Studies Question the Pairing of Food Deserts and Obesity

From the New York Times:

It has become an article of faith among some policy makers and advocates, including Michelle Obama, that poor urban neighborhoods are food deserts, bereft of fresh fruits and vegetables.

But two new studies have found something unexpected. Such neighborhoods not only have more fast food restaurants and convenience stores than more affluent ones, but more grocery stores, supermarkets and full-service restaurants, too. And there is no relationship between the type of food being sold in a neighborhood and obesity among its children and adolescents.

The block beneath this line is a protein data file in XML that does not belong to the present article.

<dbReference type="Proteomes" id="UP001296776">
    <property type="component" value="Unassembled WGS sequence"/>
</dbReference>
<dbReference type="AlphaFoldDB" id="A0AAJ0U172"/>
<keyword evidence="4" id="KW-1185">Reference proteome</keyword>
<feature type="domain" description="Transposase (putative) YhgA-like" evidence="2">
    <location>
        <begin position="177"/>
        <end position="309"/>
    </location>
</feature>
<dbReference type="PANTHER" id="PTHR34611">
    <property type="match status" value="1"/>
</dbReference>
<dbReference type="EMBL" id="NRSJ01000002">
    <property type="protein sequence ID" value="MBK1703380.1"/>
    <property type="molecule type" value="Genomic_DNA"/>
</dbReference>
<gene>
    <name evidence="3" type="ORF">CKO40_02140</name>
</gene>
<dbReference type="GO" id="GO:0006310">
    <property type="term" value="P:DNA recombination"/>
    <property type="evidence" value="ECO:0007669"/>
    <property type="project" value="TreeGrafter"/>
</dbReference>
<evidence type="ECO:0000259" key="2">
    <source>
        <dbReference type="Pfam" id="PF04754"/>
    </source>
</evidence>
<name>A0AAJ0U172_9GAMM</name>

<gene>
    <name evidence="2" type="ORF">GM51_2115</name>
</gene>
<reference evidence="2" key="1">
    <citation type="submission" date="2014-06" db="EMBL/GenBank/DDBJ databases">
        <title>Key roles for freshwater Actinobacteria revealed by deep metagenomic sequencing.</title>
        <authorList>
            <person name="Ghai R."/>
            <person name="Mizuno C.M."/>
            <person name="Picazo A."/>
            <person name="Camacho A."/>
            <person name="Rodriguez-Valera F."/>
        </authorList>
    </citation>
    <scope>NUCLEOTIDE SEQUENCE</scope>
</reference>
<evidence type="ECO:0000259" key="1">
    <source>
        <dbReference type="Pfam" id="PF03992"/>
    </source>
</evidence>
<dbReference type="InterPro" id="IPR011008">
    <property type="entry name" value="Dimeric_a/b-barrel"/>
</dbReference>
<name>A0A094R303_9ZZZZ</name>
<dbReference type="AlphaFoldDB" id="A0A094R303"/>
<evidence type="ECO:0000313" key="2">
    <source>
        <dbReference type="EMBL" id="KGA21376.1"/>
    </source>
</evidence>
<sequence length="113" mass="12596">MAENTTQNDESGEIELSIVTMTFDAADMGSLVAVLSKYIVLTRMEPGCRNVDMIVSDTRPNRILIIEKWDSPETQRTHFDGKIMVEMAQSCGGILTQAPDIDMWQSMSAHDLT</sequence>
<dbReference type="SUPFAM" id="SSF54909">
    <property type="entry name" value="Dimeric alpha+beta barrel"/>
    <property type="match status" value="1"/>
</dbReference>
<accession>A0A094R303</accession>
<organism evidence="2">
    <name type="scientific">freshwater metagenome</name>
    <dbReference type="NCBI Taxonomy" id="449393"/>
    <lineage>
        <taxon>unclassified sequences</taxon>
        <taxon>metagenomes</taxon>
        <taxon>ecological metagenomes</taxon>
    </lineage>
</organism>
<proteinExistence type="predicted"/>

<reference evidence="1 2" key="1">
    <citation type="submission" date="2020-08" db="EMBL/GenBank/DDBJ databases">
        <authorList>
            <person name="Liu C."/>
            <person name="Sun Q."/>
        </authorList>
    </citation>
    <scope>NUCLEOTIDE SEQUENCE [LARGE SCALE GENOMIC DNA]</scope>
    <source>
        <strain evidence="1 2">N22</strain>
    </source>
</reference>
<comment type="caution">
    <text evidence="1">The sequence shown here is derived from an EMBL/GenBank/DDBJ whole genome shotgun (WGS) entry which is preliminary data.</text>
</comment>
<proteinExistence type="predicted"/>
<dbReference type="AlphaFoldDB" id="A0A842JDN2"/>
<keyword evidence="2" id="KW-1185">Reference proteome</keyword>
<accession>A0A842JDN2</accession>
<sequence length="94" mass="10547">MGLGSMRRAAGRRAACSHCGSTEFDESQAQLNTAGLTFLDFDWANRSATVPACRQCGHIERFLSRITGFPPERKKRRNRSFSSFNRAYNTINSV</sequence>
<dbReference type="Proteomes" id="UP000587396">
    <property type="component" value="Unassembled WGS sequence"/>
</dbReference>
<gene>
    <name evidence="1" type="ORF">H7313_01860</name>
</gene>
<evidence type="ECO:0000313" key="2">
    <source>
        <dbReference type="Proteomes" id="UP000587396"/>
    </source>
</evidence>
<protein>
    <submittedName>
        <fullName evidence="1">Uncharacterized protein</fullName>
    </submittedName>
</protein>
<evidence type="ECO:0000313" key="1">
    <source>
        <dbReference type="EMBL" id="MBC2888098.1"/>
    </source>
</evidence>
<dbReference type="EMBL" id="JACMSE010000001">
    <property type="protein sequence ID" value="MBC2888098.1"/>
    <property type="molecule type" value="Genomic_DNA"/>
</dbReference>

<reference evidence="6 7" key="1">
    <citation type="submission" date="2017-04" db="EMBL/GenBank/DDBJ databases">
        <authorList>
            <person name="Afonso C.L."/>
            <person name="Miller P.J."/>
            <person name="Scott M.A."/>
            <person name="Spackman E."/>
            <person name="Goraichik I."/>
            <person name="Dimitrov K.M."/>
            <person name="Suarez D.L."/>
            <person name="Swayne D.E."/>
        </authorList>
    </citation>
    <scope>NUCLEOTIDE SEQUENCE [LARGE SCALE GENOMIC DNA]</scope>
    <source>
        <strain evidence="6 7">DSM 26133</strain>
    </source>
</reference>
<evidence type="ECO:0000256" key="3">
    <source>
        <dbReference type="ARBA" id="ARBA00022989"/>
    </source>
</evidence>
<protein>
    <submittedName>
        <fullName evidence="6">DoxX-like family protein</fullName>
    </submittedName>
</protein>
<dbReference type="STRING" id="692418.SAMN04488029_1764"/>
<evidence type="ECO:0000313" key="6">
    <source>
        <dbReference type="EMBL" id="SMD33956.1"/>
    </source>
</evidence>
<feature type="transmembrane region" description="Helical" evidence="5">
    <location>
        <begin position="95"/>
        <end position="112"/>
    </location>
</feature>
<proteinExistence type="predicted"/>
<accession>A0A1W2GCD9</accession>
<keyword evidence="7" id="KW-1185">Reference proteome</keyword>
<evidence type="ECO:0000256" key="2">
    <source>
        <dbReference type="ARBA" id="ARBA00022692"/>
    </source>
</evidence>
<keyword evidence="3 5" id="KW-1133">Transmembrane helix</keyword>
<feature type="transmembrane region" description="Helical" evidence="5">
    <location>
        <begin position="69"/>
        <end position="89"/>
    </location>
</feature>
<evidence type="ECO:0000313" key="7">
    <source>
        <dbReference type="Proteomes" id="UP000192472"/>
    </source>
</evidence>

Within a couple of miles of almost any urban neighborhood, “you can get basically any type of food,” said Roland Sturm of the RAND Corporation, lead author of one of the studies. “Maybe we should call it a food swamp rather than a desert,” he said.

To read the complete article, click here.

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